Quirky Question # 168 — Is Describing a C-Level Executive’s Discharge as “For Cause” Defamatory?


I saw your last question about discharging an executive for cause. We recently terminated a C-level executive for that reason.  His contract delineated four different “cause” grounds and we felt that two were implicated, although one of these ground arguably was iffy.  We’re wondering whom we can tell about this decision.  Are there any risks associated with publicizing this discharge?


You raise an excellent question, which companies like yours need to consider thoughtfully. Ideally, this thoughtful assessment will occur before a company terminates an executive “for cause.”  As a prefatory matter, just to ensure that the readers all understand the terminology of your question, a “C-level” executive is typically a CEO, CFO, COO or some other high-ranking executive.  These individuals, especially in the case of the CEO, usually report either directly to the Board of Directors, or for the lower level execs, to the CEO. At times the non-CEO, C-level executives report jointly to the CEO and the Board.

Often, C-level executives have employment agreements that delineate the terms upon which they may be terminated.  In most executive employment agreements, there usually are provisions for termination without cause and terminations for cause.  There frequently are additional provisions that describe other circumstances in which an executive’s employment relationship with a company might end.  These provisions might include mandatory retirement at a certain age, a separation in the event of a change-in-control, a necessary termination due to a debilitating disability which cannot be accommodated, and other specific circumstances surrounding an executive’s voluntary and involuntary termination.

A company’s right to terminate an executive for cause will be governed by the specific terms of the contract with that executive. Thus, when evaluating the grounds upon which the company intends to end the employment relationship with the executive, it is crucial to assess whether, in fact, there are sufficient bases to satisfy the “for cause” discharge provisions of the executive’s contract. If the company cannot clearly support a termination for cause, based on the specific language of the executive’s employment agreement, a company should not  characterize the termination as a “for cause” discharge. Doing so in such circumstances would be imprudent, exposing the company to liability for breach of contract.

For example, in your question, you state that your executive’s employment agreement delineated four different grounds for terminating the executive for cause. You concede that two of the four grounds do not apply, but state that the company justified the termination on the other two bases. In and of itself, this approach does not raise any red flags. A company does not need to satisfy every sub-part of a f”or cause” discharge standard, so long as the grounds relied upon are factually accurate and comport with the contract.

Here, however, your suggestion that one of the two grounds upon which your company relied was “iffy” does cause me some concern. What does that mean? Are you suggesting that the factual support for this justification for your actions was absent? Are you suggesting that the conduct precipitating the discharge might not be encompassed by the language of the contract? If either of these two observations is applicable, you have a serious problem.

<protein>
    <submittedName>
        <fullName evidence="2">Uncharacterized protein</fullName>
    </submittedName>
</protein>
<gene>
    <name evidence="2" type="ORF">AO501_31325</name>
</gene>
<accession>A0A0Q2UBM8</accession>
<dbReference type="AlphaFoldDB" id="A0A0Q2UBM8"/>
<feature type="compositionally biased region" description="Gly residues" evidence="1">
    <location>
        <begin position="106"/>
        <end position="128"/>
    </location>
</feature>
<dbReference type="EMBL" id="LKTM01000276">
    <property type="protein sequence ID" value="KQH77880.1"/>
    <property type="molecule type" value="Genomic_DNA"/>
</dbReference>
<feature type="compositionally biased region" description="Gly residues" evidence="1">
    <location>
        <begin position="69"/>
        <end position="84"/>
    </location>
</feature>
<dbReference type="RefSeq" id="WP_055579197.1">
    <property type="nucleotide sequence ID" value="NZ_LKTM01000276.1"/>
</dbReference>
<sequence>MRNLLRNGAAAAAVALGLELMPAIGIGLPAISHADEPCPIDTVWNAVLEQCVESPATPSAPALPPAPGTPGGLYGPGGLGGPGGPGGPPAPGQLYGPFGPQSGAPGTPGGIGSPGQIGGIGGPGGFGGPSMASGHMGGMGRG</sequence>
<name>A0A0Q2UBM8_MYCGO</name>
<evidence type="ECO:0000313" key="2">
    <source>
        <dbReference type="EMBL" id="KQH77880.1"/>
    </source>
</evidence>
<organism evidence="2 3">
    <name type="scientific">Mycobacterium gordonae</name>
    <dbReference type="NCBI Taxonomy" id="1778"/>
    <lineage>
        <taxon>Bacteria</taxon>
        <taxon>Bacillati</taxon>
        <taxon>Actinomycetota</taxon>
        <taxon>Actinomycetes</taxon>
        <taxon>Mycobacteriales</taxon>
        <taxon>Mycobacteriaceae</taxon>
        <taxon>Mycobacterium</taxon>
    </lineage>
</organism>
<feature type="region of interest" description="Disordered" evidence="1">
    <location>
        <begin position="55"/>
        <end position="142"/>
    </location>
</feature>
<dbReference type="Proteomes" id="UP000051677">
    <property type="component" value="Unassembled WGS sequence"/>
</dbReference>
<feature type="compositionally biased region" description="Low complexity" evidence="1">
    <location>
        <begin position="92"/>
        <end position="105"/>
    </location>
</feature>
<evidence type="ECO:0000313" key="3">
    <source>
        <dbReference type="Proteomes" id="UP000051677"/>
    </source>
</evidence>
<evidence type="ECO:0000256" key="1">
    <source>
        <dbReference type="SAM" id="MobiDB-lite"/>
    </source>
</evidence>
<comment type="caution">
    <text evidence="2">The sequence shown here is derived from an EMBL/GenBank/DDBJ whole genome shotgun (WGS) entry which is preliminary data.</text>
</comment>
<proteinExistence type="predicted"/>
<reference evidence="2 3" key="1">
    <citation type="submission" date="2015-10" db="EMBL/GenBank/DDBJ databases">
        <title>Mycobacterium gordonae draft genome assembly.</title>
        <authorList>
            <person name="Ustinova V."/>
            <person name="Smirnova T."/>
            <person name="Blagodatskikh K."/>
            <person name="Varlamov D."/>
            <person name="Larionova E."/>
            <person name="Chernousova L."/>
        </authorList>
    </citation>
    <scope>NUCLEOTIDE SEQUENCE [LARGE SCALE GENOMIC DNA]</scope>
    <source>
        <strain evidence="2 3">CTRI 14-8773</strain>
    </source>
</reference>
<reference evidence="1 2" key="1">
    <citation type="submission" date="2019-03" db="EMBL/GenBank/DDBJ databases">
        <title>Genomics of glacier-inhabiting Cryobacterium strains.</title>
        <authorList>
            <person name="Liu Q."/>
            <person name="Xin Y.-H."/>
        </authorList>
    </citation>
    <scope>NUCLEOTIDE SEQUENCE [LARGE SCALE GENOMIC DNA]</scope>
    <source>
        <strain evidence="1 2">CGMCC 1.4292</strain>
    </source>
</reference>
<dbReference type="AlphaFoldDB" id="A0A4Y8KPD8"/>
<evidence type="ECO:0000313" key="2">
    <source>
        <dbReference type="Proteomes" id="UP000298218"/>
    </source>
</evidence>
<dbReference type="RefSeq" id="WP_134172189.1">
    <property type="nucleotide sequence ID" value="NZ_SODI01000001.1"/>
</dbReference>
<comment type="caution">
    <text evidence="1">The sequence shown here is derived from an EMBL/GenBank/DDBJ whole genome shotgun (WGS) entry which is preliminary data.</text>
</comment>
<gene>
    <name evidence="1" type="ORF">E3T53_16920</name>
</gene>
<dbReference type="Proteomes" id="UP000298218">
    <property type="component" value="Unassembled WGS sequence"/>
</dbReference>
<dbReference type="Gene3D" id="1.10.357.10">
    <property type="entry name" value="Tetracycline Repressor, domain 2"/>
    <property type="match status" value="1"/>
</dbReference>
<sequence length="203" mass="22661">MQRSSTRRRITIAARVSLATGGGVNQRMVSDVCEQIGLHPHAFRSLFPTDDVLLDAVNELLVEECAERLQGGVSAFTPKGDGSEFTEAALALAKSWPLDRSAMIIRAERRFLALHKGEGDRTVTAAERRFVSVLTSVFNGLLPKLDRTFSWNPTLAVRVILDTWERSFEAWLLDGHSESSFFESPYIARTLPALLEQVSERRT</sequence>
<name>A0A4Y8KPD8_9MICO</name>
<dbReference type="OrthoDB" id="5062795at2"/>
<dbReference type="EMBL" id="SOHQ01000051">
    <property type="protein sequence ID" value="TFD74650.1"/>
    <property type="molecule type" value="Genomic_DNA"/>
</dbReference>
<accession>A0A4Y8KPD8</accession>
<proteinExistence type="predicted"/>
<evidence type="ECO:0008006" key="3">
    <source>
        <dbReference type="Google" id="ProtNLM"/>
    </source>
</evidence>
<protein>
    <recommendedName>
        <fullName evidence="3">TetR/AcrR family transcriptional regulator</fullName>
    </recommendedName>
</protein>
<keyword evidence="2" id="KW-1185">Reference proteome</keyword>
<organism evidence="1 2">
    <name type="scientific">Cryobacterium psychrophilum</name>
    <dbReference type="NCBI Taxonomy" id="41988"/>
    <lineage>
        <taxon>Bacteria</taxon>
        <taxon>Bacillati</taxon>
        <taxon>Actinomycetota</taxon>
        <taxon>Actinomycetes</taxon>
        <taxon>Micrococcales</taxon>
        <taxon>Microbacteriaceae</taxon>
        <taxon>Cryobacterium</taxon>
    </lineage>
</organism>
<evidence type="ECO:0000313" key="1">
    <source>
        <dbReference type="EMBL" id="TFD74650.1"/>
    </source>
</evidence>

In essence, you are acknowledging that one of the two grounds on which you justified your executive’s discharge may not be valid. Again, this is problematic, as it may expose your company to a breach of contract claim. Moreover, relying on an infirm basis for the discharge decision undermines the other ground upon which your company justified its decision. The legitimate inferences that a fact-finder could draw are that either both grounds are deficient or that had your firm truly believed the first ground was adequate, it would not have considered it necessary to advance a second inadequate justification as well.  Simply put, inclusion of a second, infirm basis for your decision diminishes (if not destroys) the legitimacy of your analysis with respect to the first ground.

But, let’s focus more specifically on the narrow question you posed – whom can you tell about the decision and what risks are attendant upon publicizing the “for cause” discharge decision? The principal risk with respect to publication is that you will be exposing the company to a defamation claim. Of course, if the facts which the discharge decision is grounded are truthful, defamation will not be a concern. Truth is a defense to a defamation claim.  For example, let’s say that your executive embezzled hundreds of thousands of dollars from your company and that the commission of a felony was one of the “for cause” provisions in your executive’s contract. In this context, publicizing the fact that your organization is terminating the executive “for cause” will not expose your firm to legal risk. Similarly, let’s assume that your executive sexually assaulted a subordinate employee. Again, presuming that your executive’s contract provision encompassed that conduct (either because it was a felony or because it violated the sexual harassment policies of the company), it would be relatively easy to justify a “for cause” termination. Publicizing that decision, either internally or externally, should not lead to exposure.